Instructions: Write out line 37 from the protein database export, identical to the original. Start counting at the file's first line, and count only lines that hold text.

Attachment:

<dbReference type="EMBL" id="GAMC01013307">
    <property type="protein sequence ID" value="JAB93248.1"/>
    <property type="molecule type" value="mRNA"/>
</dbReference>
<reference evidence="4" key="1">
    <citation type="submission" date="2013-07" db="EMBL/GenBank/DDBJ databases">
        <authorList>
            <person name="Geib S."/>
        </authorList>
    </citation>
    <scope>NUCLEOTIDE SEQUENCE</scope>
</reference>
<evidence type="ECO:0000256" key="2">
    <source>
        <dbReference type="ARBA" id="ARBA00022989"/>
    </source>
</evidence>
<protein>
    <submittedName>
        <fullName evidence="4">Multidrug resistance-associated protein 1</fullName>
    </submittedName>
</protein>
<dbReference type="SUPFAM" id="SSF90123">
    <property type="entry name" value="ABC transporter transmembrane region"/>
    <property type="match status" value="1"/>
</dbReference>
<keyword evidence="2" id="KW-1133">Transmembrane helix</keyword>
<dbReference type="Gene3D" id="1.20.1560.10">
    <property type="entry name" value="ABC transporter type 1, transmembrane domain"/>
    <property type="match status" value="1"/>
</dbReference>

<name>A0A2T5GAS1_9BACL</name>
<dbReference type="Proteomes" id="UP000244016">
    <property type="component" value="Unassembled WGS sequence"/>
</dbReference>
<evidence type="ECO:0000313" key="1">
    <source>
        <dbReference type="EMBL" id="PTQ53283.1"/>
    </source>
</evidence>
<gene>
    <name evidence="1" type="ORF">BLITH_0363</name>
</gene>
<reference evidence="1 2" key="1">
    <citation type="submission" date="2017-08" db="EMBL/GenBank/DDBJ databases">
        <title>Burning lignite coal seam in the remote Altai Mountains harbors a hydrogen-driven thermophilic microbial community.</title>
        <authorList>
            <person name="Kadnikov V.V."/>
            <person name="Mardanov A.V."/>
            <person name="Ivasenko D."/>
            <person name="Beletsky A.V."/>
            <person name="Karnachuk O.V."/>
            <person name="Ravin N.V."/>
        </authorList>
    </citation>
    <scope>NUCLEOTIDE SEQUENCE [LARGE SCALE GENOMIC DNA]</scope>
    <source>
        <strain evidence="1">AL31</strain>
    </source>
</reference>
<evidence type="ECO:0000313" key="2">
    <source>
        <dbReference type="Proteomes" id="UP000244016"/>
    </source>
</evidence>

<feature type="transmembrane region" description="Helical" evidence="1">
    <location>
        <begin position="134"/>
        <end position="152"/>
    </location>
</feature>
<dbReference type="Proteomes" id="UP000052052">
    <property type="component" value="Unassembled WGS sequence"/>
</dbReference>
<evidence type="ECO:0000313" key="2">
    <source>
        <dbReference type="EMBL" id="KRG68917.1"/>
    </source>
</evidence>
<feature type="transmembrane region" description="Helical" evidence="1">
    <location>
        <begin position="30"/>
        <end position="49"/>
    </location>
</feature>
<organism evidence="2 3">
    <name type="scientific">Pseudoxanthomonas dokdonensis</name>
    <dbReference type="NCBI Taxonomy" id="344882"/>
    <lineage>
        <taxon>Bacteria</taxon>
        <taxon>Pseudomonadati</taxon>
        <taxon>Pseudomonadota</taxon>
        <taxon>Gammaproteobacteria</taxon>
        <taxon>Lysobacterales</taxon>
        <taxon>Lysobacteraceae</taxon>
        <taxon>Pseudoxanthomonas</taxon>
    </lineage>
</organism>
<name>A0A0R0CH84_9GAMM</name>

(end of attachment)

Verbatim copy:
    <source>